PRESCRIPTION DRUG MISUSE
This reference guide is intended to give parents, caregivers, educators, and other influencers a better sense of how emojis are being used in conjunction with illegal drugs. Fake prescription pills, commonly laced with deadly fentanyl and methamphetamine, are often sold on social media and e-commerce platforms – making them available to anyone with a smartphone.
Find out more about "You Think You Know," a public awareness campaign in CT.
Kids Can Buy Drugs Easier Than You Think
What You Need to Know About Drugs on Social Media
Kids used to have limited options for where they could get drugs: friends at school, medicine cabinets or on the street. Now they don’t even have to leave the house. Buying drugs online has become increasingly popular and drug dealers are targeting kids on social media.
How Does it Work?
Snapchat and Instagram are the popular platforms for this, but it happens on other platforms too. Dealers post photos with captions that include hashtags, emojis and instructions for contacting the them. Communication and transactions usually occur off of the site using encrypted messaging apps like WhatsApp or Kik. The buyer can pay using a service like Venmo and the product is shipped to their door. Sometimes people do choose to meet in person and pay with cash.
COMMONLY ABUSED PRESCRIPTION DRUGS
Opioid Pain Relievers (e.g. OxyContin, Vicodin)
Depressants (e.g. Xanax, Valium)
Stimulants (e.g. Adderall, Ritalin)
WHAT ARE OPIOIDS?
Opioids are a class of drugs that include heroin as well as powerful pain relievers available legally by prescription, such as oxycodone (OxyContin®), hydrocodone (Vicodin®), codeine, morphine, fentanyl, and many others. Regular use—even as prescribed by a doctor—can produce dependence, and when misused, opioid pain relievers can lead to a fatal overdose.
Long-term use of prescription opioids, even when used as prescribed, can cause some people to develop a tolerance, which means a person needs a higher dose and/or a more frequent dose of the drug to get the same effect.
WARNING SIGNS OF OPIOID ADDICTION
The strong desire to use opioids
The inability to control or reduce use of opioids
Development of a tolerance
Showing signs of withdrawal after stopping or reducing use
Difficulty meeting social and/or work commitments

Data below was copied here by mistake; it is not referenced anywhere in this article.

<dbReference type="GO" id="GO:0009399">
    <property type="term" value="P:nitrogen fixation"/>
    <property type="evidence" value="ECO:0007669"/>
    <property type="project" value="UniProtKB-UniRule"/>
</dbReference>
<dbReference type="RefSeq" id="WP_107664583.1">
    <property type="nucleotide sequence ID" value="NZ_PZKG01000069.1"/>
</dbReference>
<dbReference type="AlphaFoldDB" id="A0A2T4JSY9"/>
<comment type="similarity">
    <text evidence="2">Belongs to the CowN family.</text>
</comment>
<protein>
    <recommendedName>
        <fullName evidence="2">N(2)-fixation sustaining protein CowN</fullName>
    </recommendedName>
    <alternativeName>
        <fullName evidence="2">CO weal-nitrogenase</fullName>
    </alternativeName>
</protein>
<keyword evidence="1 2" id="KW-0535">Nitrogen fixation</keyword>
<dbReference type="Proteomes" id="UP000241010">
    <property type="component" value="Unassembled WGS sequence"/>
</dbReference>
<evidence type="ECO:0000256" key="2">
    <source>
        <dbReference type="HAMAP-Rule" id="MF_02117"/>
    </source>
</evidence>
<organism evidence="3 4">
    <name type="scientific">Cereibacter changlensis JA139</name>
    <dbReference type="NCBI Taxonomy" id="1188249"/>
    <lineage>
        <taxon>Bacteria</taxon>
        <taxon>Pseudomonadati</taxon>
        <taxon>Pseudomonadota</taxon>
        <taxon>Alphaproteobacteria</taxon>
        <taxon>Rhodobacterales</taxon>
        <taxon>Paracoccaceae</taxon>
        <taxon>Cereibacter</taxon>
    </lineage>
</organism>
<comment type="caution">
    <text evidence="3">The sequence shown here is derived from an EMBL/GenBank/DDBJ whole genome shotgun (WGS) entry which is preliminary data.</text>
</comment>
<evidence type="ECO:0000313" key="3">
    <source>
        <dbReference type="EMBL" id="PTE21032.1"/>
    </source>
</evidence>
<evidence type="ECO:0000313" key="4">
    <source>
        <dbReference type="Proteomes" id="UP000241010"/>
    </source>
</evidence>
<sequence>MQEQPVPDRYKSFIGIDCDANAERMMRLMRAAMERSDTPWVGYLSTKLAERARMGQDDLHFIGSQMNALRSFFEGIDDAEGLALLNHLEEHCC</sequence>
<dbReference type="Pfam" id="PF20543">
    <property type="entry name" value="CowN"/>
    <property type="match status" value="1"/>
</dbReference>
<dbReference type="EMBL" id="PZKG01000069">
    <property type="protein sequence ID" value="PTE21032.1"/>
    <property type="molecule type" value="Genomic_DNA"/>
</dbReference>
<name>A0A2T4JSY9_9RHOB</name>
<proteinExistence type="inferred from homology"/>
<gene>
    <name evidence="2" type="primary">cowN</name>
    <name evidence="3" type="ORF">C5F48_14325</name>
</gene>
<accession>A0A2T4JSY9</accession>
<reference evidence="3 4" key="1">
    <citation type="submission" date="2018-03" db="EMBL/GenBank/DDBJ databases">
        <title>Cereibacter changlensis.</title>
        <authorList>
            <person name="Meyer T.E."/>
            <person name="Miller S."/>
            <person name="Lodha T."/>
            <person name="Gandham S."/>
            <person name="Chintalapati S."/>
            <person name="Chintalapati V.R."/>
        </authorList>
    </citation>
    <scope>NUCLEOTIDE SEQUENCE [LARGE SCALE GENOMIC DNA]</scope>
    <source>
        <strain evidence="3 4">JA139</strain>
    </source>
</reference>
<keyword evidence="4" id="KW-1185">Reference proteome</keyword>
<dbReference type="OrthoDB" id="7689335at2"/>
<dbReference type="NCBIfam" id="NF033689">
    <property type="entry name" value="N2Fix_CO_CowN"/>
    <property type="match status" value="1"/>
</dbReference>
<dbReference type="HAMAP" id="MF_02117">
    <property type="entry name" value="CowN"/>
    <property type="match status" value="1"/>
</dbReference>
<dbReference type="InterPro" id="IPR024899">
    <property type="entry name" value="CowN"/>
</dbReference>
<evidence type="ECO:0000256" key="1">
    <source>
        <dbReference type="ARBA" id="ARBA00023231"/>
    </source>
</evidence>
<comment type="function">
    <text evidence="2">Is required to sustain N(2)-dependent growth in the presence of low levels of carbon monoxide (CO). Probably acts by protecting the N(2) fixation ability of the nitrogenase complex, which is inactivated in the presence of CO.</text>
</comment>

Experiencing legal problems due to substance use
Spending large amounts of time accessing opioids
XYLAZINE: AN EMERGING THREAT
“Xylazine is making the deadliest drug threat our country has ever faced, fentanyl, even deadlier,” said Administrator Milgram. “DEA has seized xylazine and fentanyl mixtures in 48 of 50 States. The DEA Laboratory System is reporting that in 2022 approximately 23% of fentanyl powder and 7% of fentanyl pills seized by the DEA contained xylazine.”
Xylazine appeared in Connecticut overdose deaths for the first time in 2019. Xylazine/fentanyl combinations were involved in 71 overdoses that year. By 2022, that number increased significantly with xylazine being involved in 353 overdose deaths in the state; this is 24.7% of all overdoses. This is particularly concerning due to the fact xylazine is not an opioid so an overdose cannot be reversed by naloxone. However, it is always recommended to administer naloxone when any overdose is suspected.
PREVENT PRESCRIPTION DRUG MISUSE!
Many teens believe prescription drugs are a safe way to get high.
You can help keep them safe.
Have age-appropriate discussions about the dangers of taking RX medications.
SECURE YOUR MEDICATIONS
Know what medications you have in your home and how many pills are in the bottles. It is best to keep your medications in a secure lock box.
PREVENT AN OVERDOSE
If you suspect an overdose, CALL 911 immediately and administer Narcan if available!
An overdose can happen to anyone! Opioids are depressants, which slow a person's breathing rate and can prevent the heart and other essential organs from getting enough oxygen to function. An overdose can result in a coma or death.
If caught quickly, an overdose can be reversed with naloxone (Narcan).
Did you know ... the Good Samaritan Law in the state of Connecticut protect people who call 911 seeking emergency medical services for an overdose from arrest for possession of drugs/paraphernalia. Learn more.
Find information on prevention, early intervention, treatment and recovery.
Also get tips on safe prescription medication storage and disposal, information of statewide initiatives and campaigns, strategies for overdose prevention, and access to treatment and recovery supports.
The self-stick labels fit on insurance and RX cards without covering up important information. The card lists questions to ask of doctors, dentists and pharmacists.